Tag Archives: math

Our World School: An End of Year Report

30 Dec

A living room with chequered tiles set up on the ceiling, at Scienceworks, Melbourne

[tweetmeme source=”@mummy_t” only_single=false]

For anyone planning longterm travel with kids, anyone who would like to travel and is delaying having kids to do so, or any parents who would love to travel but feel they can’t because of the kids, probably the single biggest concern is what sort of education a child will get on the road.

This is also a major source of anxiety for other family members, particularly grandparents.

Honestly? Education, once you get the hang of it, is one of the easiest things about travelling as a family. I’ve posted before about the wonders of unschooling, a child-led approach to learning. I’ve also posted about the sheer hell of imposing a school-y structure on travelling, AKA death by long division.

Most of Z’s learning is hands-on, supplemented by almost entirely self-directed reading. We spend very little time on more formal learning, though I’ve had to learn a lot myself to keep up with his questions on the places we visit.

Here’s the end of year report card on my now-ten-year-old son’s roadschooling. I’m hoping travelling parents, prospective travelling parents and, for that matter, others considering alternatives to the school system, will find it useful. Continue reading

Advertisements

Unschooling. Or Learning as You Go.

23 May

Climbing a ladder on the back of a sangthaew taxi-van. On the Mekong, Four Thousand Islands, Laos.

About to cross the Mekong. Laos.

[tweetmeme source=”@mummy_t” only_single=false]It’s a truism that one learns by travelling, and a cliche that travel broadens the mind.

From the days when English noblemen embarked on that aristocratic GAP year, the Grand Tour of Europe, to today’s school trips, summer camps, foreign exchanges and volunteer placements, travel has been key to education.

So, when we went to see the nine-year-old’s school before we set out on our long journey around the world, it seemed pretty obvious that he would learn far more travelling on four continents and fifteen or so countries than he would in his (extremely good) London primary.

Although I wouldn’t have expected his headteacher to make that point for me…

One thing I didn’t really know, though, was how the learning would work. So where we’ve ended up, after some vicissitudes, is with an educational philosophy called unschooling. Continue reading

Unschooling Rocks!

24 Apr Drawing of the troll battle in Artemis Fowl

[tweetmeme source=”@mummy_t” only_single=false]
Well, I am quite childishly excited today. This unschooling approach has really worked wonders!

Parents, grandparents and a never-ending stream of teachers have sweated blood and tears trying to get my (epically) reluctant writer to put pen to paper for more than two seconds at a time.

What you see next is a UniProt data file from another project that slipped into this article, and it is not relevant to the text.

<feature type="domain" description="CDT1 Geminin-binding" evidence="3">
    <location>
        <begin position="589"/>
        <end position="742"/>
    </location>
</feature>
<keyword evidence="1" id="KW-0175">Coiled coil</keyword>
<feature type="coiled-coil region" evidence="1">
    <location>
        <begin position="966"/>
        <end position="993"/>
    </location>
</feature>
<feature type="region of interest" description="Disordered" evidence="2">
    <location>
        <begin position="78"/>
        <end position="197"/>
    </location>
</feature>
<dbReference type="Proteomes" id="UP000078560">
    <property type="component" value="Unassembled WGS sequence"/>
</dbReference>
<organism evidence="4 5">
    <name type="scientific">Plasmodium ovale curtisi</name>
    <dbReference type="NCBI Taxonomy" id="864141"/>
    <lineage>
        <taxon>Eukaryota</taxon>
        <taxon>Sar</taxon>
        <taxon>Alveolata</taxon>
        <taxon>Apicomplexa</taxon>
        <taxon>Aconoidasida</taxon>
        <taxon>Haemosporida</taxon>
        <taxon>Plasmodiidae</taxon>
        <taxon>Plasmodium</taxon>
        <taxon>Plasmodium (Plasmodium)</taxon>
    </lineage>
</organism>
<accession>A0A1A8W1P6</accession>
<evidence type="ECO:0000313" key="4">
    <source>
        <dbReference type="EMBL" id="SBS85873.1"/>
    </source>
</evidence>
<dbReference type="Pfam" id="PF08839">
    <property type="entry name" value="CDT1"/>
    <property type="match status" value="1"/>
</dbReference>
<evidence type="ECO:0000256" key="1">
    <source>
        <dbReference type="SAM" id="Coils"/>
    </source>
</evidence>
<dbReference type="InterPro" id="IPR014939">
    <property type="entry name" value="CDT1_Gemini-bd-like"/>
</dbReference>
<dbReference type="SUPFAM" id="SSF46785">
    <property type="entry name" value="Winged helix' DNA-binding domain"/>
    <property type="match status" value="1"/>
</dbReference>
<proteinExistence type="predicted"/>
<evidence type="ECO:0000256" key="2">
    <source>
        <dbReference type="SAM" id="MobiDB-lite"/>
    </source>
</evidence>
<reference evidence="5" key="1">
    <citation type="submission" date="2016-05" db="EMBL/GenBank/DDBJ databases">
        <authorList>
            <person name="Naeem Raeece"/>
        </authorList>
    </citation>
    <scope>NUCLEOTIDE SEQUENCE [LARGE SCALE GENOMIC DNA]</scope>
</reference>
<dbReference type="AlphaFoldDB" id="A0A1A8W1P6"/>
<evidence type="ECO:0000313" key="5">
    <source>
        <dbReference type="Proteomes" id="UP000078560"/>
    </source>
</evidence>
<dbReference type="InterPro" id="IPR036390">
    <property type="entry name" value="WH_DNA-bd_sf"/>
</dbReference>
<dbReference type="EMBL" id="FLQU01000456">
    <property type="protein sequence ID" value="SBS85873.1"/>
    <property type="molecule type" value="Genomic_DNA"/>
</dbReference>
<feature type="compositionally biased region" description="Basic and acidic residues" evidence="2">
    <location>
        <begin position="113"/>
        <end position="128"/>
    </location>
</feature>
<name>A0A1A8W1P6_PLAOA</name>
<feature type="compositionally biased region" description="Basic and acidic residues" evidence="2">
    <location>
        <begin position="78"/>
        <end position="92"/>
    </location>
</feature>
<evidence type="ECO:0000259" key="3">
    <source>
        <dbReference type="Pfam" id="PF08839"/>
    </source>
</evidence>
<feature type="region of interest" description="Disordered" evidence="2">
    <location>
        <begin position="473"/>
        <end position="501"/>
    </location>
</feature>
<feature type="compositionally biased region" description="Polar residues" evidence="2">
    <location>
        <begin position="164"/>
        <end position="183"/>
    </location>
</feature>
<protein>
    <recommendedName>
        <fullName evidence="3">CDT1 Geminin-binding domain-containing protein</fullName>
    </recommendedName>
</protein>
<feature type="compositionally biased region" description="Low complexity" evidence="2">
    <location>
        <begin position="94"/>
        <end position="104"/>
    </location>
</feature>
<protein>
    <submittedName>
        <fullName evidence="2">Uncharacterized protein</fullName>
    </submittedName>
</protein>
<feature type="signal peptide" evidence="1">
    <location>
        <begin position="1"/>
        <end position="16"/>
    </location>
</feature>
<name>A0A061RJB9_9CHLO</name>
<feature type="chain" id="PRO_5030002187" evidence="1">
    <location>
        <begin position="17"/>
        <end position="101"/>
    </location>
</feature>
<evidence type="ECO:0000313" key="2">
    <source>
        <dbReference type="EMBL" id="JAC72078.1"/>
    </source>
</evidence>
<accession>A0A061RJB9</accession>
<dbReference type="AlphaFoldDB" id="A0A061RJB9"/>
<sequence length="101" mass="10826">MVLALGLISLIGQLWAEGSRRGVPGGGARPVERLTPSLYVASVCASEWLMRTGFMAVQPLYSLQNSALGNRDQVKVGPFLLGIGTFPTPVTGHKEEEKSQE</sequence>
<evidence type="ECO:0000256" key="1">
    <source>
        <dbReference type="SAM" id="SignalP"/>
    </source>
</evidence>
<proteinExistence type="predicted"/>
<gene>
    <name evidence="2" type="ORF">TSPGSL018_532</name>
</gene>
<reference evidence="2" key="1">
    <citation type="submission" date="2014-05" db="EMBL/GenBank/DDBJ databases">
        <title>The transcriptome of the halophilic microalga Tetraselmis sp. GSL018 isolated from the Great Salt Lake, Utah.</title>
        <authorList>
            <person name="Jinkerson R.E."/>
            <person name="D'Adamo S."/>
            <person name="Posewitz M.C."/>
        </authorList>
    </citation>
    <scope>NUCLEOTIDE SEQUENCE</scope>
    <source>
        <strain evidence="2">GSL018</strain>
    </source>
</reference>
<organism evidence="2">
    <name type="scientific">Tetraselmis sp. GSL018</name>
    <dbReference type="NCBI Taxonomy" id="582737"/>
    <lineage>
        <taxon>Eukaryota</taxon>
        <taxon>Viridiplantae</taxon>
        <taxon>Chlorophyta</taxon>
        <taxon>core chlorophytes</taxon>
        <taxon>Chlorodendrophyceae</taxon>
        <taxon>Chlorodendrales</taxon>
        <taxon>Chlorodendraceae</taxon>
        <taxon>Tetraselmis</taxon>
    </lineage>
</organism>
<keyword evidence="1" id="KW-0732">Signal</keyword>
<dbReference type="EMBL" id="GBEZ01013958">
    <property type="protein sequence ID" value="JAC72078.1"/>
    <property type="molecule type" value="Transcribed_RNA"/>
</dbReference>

So I almost fell off my chair when he piped up, “I’m going to create a folder in my Essays and Stories folder called Aliens. And then I’m going to invent some aliens and put them in there.”

“Oh!” I said, not quite believing what I was hearing. “Are you going to write about the aliens or draw them?”

“I’m going to write about them,” he says. Continue reading

The Mysteries of Maths…

21 Mar

Z in riverside bar, Vang Vieng, Laos

No, Please, Not Maths Again.

“Home” schooling this week has been, I think, quite successful. Z has produced a gorgeous picture of a Mekong sunset, and a piece of descriptive writing about the Mekong which is not only highly effective but, even better, entirely U-rated.

Having sat through at least four years of parents’ evenings, listening to a selection of teachers express their bewilderment at how an articulate child who could read before he turned three will not complete a piece of writing at any length longer than a paragraph, this is a real coup.

Then, of course, there is the maths. Continue reading

In Which We Slay the Hydra

1 Mar

Z takes aim with an M60, Cu Chi TunnelsWe have won the long division war!

Once Z started humming the theme tune to 2001 at volume, I knew we were going to be OK.

“My god,” I said. “Is that 2001?”

“Yes,” he said. “I feel like I’ve made a great accomplishment. And it’s not 2001. It’s 2001: A Space Odyssey.”

“Whatever,” I said. “It’s not far off the invention of fire.”

“I feel that way too,” he said, pen hovering over some tedious carrying operation. “Was it the invention of fire in 2001: A Space Odyssey?” Continue reading

Our Maths Hell

17 Feb

Pile of ShacklesSo, four Mondays into our trip, and the home-schooling thing has hit a major speedbump. It’s the long division that’s killing both of us.

It’s a lovely sunny day in Phnom Penh, and we are encamped in the bar-restaurant opposite our guesthouse, using their internet, swigging lemon juice and sweating.

“So what is the next step?,” I say, with weary patience. He makes cow-eyes at me.

“We need to work out the tens now,” I say, in my best I-Am-A-Very-Nice-Patient-Person-And-Excellent-Mother-Who-In-No-Way-Needs-A-Large-Gin-And-Tonic falsetto.  Continue reading

First Day of School . . .

28 Jan

Taking Z out of school for a year to travel proved less problematic than I’d thought. The headmaster and attendance officer basically said, “Where are you going? Brilliant! Keep an eye on the Maths and English.”

The Learning Trust, which administers education in our borough (Hackney), sent two people round the house with concerned expressions and a form. Continue reading